Kent Burtner, who directed the former Cult Resource Center in Portland, has counseled several former disciples of Chetanananda. Burtner says the swami’s organization exemplifies the kind of smaller group that is becoming more prevalent than the large organizations that once made public pitches at airports and bus stations. Sociologists, therapists and authorities on cults say smaller groups can recruit more dedicated members privately through yoga and meditation classes, for example.
City records show that the swami’s followers have held top positions on the Kerns Neighborhood Association board since 1994, when Sharon Ward — the institute’s executive director and the guru’s sister-in-law — began her first term as chairwoman. Ten other disciples have held elected positions on the board in the neighborhood of about 5,500 residents.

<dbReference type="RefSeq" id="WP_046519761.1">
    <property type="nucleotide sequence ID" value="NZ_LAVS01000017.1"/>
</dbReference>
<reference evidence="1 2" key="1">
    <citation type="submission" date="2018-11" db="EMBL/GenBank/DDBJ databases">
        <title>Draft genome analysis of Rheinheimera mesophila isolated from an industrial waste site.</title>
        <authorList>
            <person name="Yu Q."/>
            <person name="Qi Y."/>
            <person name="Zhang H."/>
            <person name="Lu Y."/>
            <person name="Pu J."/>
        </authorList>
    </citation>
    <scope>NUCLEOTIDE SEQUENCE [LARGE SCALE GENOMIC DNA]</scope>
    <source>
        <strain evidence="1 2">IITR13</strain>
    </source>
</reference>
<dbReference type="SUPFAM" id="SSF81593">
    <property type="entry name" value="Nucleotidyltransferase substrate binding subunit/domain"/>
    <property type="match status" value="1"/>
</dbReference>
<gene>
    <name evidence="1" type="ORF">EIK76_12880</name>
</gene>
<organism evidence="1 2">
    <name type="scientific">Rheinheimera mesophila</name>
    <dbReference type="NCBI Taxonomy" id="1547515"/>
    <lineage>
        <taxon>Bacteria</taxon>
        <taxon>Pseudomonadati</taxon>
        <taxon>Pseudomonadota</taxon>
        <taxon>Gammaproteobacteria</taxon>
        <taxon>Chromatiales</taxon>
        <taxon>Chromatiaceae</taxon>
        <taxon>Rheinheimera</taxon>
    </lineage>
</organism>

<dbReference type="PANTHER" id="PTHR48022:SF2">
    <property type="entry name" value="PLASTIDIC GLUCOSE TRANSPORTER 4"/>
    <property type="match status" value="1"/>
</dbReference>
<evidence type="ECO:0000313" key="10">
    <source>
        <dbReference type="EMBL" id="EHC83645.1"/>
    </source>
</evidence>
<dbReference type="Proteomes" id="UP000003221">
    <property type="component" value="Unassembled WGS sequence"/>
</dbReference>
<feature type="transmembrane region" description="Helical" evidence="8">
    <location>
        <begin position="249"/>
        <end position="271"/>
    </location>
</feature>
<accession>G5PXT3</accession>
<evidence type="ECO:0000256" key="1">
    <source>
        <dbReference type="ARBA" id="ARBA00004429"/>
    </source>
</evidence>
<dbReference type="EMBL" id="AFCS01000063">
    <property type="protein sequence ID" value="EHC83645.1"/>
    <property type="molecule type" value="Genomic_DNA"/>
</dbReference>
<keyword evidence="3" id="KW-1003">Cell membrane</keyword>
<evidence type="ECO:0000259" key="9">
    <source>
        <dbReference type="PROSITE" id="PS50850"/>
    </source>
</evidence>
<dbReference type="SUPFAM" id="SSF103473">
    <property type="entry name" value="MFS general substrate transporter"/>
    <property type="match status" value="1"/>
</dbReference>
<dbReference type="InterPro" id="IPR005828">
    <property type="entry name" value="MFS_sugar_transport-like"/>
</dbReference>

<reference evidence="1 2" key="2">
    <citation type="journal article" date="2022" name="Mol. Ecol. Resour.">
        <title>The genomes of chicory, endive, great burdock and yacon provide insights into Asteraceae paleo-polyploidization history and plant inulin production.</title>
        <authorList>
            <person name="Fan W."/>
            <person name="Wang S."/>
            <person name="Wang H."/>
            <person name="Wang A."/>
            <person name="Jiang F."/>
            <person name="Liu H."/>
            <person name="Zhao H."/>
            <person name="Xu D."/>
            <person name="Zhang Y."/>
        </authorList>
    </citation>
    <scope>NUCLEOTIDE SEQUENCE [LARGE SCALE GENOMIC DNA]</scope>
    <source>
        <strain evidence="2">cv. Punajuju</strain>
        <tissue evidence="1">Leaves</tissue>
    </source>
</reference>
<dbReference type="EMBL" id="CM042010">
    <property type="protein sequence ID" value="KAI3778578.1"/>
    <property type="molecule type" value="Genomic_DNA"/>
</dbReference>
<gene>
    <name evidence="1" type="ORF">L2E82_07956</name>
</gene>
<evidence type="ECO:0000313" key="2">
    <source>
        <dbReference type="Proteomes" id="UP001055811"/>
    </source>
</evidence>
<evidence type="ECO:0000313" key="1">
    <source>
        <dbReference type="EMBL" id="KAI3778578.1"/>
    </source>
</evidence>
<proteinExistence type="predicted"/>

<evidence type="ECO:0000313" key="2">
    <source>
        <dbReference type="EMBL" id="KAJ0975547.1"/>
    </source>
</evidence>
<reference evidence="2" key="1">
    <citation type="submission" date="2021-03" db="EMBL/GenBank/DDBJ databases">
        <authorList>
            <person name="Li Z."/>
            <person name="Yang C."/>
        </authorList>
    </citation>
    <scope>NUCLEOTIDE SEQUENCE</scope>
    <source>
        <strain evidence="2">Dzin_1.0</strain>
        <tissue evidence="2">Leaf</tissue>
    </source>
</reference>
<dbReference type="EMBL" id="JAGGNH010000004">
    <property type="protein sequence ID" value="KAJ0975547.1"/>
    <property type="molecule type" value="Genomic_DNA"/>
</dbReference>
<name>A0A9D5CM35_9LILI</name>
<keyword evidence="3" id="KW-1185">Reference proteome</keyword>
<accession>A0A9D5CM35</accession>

Inside the big house at 1021 N.E. 33rd Ave. on that sun-mottled evening, the architect, the professor and the doctor enter a meditation hall with other followers.
Devotees prostrate themselves toward Chetanananda’s empty, spotlit couch. They chant to get controlled their lives and thr er. The guru’s languid, disembodied voice addresses them through ceiling speakers.
The practice isn’t always easy, says the swami’s recorded voice. You must bring your attention inside.
The disciples fall silent. The sound system hisses, then clicks off. The only reminder of the sunny day outside is the faint rumble of traffic on Sandy Boulevard.
“I graduated from Connersville High School. . . . My favorite hobby was the hereafter test — that’s when you take a girl out in the country on Friday night and say: ‘Honey, if you’re not here after what I’m here after, then you’re going to be here after I’m gone.’ “